I covered the Williamsburg Live Singer-Songwriter Competition for my photo slideshow, and I suppose in covering a "scene" for this third piece, it could be the singer-songwriter scene, which has elements of folk, bluegrass and country. I can try to see how the environment is for that type of music: all the clubs I've filmed at so far invite such kinds of music.

The plan for now: log my footage from Sidewalk and Joe's Pub, interview Valerie Ghent and Robin Hersch at Cornelia Street Cafe, and see if I can get Banjo Jim's over the weekend. Meanwhile, take my photos and audio and my script and edit my slideshow from the Williamsburg competition. I'm psyched! I hope you are too.

WHAT'S THE BIG IDEA? is a new site successfully bringing together high-profile thinkers and everyday users of the Internet. Through videotaped interviews, famous subjects discuss burning questions in every field from news and pop culture to science and religion. Then visitors are invited to log on, post their own videos and text and join message boards, creating an ongoing dialogue on the issues. Their efforts have paid off, with hundreds of thousands of visitors per month and first-rate guests.

Big Think's guests have ranged from John McCain and Bill Richardson to Moby and master chef Jacques Pepin. Their interviews are unique in that the interviewer is absent from the finished video: he or she sits in a separate room during filming, visible to the interviewee only by a screen directly in line with the camera lens. So, guests appears to speak directly to the camera, and with the interviewer neither seen nor heard, the interviews feel like webcam videos. Through this interview method, BigThink's founders hope to give visitors a feeling of intimate connection to their guests.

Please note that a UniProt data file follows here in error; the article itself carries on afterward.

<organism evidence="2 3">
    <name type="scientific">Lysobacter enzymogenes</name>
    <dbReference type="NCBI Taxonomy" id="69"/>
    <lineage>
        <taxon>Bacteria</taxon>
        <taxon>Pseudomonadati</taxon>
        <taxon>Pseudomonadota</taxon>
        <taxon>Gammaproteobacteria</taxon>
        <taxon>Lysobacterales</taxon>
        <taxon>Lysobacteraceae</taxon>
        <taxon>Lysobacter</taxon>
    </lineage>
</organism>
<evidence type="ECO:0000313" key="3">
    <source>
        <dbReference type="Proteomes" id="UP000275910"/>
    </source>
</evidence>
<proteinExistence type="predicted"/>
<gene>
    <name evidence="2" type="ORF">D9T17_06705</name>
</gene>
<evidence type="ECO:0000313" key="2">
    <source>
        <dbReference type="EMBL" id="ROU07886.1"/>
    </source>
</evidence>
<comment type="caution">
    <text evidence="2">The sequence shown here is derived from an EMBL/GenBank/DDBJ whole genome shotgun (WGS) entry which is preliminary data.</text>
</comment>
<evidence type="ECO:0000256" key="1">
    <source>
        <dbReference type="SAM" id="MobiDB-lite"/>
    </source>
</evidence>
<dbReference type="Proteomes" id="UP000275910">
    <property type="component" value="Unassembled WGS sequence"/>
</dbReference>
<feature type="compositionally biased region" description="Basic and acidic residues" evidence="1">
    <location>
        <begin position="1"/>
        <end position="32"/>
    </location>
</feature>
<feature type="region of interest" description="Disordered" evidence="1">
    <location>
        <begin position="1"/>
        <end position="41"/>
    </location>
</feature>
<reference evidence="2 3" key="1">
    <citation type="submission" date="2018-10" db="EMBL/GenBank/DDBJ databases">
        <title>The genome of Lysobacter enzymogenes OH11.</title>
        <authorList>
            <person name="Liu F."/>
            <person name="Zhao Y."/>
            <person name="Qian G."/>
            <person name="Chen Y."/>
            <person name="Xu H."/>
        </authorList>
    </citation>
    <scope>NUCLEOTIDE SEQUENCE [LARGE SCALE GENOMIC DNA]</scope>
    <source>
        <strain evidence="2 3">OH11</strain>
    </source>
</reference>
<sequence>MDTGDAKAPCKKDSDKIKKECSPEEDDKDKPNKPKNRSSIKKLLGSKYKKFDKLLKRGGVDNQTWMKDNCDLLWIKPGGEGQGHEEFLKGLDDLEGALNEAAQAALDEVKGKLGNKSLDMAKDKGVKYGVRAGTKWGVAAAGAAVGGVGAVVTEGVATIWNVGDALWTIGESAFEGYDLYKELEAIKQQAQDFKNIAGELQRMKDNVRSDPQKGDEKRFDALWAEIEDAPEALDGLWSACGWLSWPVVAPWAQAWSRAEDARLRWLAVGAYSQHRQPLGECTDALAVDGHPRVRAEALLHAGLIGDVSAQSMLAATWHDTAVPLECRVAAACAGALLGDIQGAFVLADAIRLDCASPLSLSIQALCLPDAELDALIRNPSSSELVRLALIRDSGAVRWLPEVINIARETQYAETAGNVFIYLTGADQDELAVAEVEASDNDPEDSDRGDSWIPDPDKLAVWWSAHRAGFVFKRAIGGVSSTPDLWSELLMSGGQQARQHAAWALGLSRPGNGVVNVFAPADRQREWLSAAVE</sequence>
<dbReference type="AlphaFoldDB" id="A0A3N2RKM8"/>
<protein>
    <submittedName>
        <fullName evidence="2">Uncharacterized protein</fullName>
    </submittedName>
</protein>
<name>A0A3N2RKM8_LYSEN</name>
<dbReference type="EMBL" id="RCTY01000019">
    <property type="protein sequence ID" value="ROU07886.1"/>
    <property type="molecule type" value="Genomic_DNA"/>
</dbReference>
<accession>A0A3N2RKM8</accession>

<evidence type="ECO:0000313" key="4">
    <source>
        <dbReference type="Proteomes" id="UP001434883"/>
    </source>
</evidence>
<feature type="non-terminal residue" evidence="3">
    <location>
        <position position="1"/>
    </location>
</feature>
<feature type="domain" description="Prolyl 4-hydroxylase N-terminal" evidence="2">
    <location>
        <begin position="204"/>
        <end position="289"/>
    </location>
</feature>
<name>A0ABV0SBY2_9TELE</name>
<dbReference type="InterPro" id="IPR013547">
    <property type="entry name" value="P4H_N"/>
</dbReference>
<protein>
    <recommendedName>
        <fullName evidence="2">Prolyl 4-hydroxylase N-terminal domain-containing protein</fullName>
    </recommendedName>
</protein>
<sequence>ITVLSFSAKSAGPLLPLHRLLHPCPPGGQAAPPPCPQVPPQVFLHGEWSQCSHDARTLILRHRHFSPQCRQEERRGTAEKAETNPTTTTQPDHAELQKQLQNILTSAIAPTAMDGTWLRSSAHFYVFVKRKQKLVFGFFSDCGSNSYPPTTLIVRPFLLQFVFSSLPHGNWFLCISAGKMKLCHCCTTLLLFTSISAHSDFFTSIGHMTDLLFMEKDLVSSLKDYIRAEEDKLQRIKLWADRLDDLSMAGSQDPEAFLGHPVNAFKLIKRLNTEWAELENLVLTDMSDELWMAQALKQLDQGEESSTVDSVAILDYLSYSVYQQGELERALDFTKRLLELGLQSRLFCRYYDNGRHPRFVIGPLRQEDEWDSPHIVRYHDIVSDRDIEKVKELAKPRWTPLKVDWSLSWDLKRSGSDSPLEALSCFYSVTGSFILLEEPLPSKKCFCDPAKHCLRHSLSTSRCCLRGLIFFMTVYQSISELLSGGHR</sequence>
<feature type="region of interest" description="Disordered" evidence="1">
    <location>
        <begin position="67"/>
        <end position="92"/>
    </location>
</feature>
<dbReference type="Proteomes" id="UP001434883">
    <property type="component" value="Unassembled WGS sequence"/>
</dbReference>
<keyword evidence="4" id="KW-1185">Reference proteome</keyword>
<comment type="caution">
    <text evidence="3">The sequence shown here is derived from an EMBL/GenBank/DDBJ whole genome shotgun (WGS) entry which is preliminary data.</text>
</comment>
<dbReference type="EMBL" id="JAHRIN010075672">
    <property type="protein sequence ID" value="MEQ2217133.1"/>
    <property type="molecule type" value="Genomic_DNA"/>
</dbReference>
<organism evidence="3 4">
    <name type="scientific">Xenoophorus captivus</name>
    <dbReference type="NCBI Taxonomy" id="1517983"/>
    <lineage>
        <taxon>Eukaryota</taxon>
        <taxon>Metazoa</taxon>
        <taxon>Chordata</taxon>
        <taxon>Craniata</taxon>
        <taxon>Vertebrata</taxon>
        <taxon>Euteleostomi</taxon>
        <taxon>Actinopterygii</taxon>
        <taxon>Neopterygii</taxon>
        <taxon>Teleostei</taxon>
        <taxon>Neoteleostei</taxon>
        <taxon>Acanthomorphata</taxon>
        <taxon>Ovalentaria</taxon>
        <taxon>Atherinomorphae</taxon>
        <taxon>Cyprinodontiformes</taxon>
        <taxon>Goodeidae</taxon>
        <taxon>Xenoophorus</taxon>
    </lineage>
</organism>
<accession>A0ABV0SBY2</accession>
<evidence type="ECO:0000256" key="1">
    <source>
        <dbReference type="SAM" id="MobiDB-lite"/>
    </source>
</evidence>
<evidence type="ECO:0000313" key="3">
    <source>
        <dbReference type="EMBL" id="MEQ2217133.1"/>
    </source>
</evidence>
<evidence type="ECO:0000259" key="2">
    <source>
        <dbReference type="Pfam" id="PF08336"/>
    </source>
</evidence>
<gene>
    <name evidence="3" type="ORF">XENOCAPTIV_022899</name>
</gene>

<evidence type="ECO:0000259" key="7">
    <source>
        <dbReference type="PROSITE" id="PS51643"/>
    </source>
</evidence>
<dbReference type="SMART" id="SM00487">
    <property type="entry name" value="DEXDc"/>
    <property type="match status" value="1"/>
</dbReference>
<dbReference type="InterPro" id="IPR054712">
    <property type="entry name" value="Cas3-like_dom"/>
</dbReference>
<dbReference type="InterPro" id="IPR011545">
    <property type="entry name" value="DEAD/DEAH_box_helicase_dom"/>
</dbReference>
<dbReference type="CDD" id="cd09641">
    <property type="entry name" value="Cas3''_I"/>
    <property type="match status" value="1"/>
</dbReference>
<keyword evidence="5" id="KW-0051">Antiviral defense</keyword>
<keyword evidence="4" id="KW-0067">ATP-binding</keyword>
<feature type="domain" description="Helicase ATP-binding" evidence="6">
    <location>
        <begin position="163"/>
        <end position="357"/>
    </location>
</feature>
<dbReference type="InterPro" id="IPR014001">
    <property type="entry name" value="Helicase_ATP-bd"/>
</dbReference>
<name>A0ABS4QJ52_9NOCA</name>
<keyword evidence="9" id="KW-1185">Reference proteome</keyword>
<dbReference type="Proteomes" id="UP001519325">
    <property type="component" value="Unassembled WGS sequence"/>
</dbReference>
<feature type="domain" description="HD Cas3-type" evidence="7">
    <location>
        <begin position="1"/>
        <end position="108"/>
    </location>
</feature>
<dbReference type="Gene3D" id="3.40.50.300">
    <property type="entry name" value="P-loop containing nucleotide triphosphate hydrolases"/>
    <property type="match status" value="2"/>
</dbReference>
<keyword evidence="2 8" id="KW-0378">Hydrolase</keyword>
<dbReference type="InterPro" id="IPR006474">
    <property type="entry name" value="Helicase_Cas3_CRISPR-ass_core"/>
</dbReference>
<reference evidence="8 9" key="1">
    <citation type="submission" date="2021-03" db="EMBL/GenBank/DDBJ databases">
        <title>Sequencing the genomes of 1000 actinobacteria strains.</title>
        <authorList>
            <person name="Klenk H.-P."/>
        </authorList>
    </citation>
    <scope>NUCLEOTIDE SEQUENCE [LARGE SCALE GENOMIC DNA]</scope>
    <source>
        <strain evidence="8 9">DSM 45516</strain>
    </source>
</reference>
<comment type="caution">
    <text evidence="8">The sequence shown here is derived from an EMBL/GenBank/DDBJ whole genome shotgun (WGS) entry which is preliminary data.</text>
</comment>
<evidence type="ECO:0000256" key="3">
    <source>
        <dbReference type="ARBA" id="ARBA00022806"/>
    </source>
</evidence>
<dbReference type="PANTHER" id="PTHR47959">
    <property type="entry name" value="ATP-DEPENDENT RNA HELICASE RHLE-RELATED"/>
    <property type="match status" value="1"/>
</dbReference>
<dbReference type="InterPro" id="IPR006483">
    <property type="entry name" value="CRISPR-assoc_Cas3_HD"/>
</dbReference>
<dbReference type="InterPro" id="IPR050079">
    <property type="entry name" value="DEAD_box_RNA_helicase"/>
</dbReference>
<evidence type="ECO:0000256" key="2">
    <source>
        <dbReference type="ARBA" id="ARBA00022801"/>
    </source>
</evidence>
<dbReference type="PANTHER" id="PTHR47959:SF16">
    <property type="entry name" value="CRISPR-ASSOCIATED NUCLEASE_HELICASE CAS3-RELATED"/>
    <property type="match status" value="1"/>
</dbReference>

Former television producers Victoria Brown and Peter Hopkins founded BigThink in Chelsea, and their initial site launched this January. A second updated site opened in the fall.

With a staff of only five, BigThink's managed to become a successful and provocative new player in interactive news media. They've done over 200 interviews and recruited more than 500 experts who chime in via webcam on different topics.

I spoke to co-founder Victoria Brown about how she and Hopkins started the business and on their visions for the future. Both co-founders were producers for the PBS program Charlie Rose before starting BigThink in 2007.

Brown:We went for venture capital but we had difficulty raising money initially, because venture capitalists typically invest in companies where they can forecast explosive growth, usually in technology, not television or film or media content. When venture capitalists invest in media, it’s seen as a media play, a foray into the field, kind of gambling.

We raised our initial funds from a few individuals. Larry Summers, the former Secretary of the Treasury, he was one of the first investors. Peter Thiel, who was the first investor in Facebook- he founded PayPal, and runs a hedge fund...and then our lead investor, a South African classmate of mine from business school, David Frankel. He was voted South Africa's Technology Achiever of the Century. David founded the largest Internet service provider in all of Africa. He's been the most involved of any of the investors in guiding us.

There was of course the question of how we two people were going to get all these people for interviews. There we were saying, “Imagine a website with leading intellectuals from all different pursuits, a website where people will come and participate…” And the venture capitalists couldn’t get beyond how we would get the interviews. Then of course we were building a website which we’d never done before, managing the content and the editing, which is a full-time job in itself. And then managing the website once it’s built, and getting sponsors. How can the two of you do this here before us with a mock-up and nothing else?

Getting the first 5 interviews was really difficult, because people always want to know “Who’s done it before me?” Once we got those, it got a lot easier. We only promised for a launch of 20 interviews. We launched with about 250, because we were serious about it.